The Business View
Retailers Association of Massachusetts President Jon Hurst took in Collins' speech Monday and said afterwards that he doesn't envy the job the Fed is facing and appreciated that Collins noted that supply chain headaches have eased a bit in recent months.
"A year ago, it was five times the cost and months and months before they got the goods. They're getting the goods much faster now. Costs are still up there, but they're coming down," Hurst said.
He added of monetary policymakers at the Fed, "I just hope that they keep reminding themselves that the consumer is 70 percent of the economy. And what the consumer does, particularly in the fourth quarter, is going to have a dramatic impact on how we go forward. And I hope they also recognize the challenge of small businesses, because the small businesses need one of two things: they need either lower costs — not happening, right — or they need higher sales. And the more those interest rates keep going up, the more those sales are going to drop and the higher the costs are for consumers, the more difficult it is for them to compete, particularly against larger competitors. So that's the dilemma."
Hurst also suggested that there could be a bit of a silver lining to the Fed's forecast of higher unemployment.
"I guess there is an argument that maybe that would be a good thing. I mean, at least a measured increase in unemployment and maybe that would bring some folks back into the workforce and help a lot of the particularly small businesses to better serve their customers and get more people in downtown Boston and so forth," he said. "So it's really strange how low the unemployment is yet how at risk the economy is."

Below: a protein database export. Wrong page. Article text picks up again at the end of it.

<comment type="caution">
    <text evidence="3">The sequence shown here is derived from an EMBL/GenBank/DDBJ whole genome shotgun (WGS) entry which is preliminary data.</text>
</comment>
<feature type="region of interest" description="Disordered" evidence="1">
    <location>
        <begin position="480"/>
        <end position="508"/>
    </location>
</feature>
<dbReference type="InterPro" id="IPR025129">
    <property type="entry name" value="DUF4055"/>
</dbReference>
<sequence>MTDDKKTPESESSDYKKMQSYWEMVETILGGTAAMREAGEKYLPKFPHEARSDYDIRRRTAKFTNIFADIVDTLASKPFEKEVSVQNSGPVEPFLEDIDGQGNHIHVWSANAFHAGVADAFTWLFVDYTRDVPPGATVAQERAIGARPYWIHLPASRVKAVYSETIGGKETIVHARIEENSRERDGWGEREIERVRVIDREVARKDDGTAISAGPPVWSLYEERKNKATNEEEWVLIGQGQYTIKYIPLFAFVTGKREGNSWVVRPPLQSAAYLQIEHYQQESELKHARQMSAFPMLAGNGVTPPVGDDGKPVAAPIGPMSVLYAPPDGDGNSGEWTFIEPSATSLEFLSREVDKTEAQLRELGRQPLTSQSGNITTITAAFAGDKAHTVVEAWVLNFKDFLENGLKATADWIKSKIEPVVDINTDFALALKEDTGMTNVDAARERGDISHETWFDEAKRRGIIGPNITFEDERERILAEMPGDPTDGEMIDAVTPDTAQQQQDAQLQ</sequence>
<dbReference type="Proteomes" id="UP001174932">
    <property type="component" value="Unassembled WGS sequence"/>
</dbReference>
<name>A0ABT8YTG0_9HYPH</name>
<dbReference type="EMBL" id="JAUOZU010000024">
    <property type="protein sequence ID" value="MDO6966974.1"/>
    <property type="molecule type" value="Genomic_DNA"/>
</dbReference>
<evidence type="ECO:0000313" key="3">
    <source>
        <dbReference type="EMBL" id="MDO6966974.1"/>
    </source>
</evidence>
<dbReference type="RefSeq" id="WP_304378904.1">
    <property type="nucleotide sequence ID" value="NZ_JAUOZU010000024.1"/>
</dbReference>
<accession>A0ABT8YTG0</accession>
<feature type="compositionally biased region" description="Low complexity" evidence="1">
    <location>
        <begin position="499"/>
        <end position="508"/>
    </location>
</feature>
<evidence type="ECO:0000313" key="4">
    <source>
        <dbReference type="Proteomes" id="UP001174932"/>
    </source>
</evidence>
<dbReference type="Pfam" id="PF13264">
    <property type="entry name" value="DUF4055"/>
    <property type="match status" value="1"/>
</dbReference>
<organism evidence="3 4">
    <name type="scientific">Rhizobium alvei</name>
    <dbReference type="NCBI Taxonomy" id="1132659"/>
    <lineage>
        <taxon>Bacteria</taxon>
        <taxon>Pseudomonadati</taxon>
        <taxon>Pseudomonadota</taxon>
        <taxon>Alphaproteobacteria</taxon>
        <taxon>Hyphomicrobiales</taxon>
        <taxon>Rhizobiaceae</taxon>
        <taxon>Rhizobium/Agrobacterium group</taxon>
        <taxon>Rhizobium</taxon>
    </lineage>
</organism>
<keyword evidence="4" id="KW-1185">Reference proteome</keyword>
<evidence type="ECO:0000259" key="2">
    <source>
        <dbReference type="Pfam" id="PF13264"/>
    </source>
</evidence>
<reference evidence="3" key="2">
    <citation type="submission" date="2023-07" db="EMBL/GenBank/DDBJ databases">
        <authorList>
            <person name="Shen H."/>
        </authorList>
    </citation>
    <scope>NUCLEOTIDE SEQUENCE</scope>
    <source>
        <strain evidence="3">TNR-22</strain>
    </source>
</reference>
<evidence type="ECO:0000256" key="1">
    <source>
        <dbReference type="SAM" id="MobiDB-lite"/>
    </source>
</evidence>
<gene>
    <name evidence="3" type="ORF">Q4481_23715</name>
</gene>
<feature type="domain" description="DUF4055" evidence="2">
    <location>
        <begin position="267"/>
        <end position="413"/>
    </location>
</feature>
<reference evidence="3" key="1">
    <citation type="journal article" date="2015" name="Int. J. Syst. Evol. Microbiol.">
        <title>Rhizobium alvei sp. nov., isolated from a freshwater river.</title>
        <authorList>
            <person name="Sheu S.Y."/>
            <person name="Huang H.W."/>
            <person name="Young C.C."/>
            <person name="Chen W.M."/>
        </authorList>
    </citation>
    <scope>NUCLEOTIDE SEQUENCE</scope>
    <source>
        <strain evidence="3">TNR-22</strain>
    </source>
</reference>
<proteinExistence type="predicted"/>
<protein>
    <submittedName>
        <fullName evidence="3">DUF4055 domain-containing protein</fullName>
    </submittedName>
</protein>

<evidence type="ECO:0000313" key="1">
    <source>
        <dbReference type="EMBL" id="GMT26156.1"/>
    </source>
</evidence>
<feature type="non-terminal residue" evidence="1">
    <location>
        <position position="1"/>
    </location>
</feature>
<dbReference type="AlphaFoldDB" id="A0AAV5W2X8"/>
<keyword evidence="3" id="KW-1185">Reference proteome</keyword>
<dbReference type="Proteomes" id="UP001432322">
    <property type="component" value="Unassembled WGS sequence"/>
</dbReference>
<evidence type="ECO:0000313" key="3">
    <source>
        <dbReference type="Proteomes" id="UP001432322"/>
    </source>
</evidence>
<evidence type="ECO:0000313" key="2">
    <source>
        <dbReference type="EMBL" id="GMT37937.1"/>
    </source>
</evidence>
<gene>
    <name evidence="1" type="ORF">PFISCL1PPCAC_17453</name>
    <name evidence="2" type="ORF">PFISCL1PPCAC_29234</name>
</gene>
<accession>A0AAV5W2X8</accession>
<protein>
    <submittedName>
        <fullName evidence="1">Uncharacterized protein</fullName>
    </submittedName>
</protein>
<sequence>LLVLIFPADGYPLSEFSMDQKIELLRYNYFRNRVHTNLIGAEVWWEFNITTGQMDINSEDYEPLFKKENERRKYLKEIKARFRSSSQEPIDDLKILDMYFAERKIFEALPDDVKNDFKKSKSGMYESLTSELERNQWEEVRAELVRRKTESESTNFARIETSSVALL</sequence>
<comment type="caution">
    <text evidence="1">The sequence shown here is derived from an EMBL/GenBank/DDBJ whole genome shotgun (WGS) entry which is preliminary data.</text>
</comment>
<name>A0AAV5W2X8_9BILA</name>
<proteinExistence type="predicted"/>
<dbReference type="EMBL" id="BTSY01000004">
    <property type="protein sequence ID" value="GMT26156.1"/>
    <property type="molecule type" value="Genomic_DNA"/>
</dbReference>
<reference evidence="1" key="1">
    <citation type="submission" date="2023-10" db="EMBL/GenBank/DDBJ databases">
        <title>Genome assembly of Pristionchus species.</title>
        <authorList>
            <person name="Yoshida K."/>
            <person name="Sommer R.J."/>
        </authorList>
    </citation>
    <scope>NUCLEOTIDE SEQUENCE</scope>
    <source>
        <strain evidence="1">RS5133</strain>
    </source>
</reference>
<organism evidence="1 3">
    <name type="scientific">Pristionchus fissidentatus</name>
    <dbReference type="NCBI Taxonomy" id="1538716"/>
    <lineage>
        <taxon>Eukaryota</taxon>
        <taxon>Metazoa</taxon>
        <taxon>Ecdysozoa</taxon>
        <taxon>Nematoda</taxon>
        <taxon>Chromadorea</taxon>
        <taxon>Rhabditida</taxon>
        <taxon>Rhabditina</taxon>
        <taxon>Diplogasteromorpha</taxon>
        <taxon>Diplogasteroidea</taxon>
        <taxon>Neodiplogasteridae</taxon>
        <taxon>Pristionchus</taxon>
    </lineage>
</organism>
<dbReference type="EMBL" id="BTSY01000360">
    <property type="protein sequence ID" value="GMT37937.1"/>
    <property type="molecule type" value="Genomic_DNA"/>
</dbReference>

Work and Style
Collins, whose most recent job was as provost and executive vice president for academic affairs at the University of Michigan, was hired as president and CEO of the Boston Fed in February and started the job in July. She has ties to the Boston area, having earned her undergraduate degree at Harvard University and her Ph.D. at the Massachusetts Institute of Technology. Her career has also included stints as senior staff economist at the President's Council of Economic Advisers, professor at Georgetown University, senior fellow in economic studies at the Brookings Institution, visiting scholar at the International Monetary Fund, and teaching economics at Harvard.
Collins said she was born in Scotland to Jamaican parents and grew up in New York City. She is the first Black woman to lead one of the Federal Reserve's regional banks. Collins' term as president will run until Feb. 28, 2026, the Fed said, when she and every other Reserve Bank president will be evaluated for reappointment.
Eric Rosengren, the Boston Fed's previous president, retired last September after 14 years leading the regional branch of the central bank.
Collins' hand in national monetary policy comes as a product of her participation on the Federal Open Market Committee, the Fed's policymaking body. But as head of the Boston Fed, she also leads a regional organization that has a long history of research and public policy participation.
On Monday, she highlighted some of the ongoing work of the Boston Fed and singled out the work being done around FedNow, a new, real-time payment system that Collins said will "change the future of payments" when it is released in mid-2023.
"The FedNow service will provide a new clearing and settlement infrastructure, enabling participating financial institutions to provide instant payment services in real-time — 24/7/365," she said. "For businesses, it will mean the ability to make just-in-time payments toworkers or suppliers, or receive an immediate payment at the time of sale. For individuals, instant payments can be used to facilitate time-sensitive bill payments or reduce high-cost bridge borrowing."
She also pointed out the Fed's work on its "Working Places" initiatives, in which the Fed convenes and connects state government, the private sector, philanthropists, local organizations and residents to work together on local issues. She said that kind of work is a representation of the leadership style she hopes to bring to the Boston Fed.
"The goal is to support a vibrant economy and a financial system that all can depend on. The challenges in our region, some of which I've mentioned, clearly do require cross-sector collaboration and that's something that I'm actually quite passionate about because that's the way we get things done and that's the way that we enhance the work and build on the work that we're already doing," Collins said.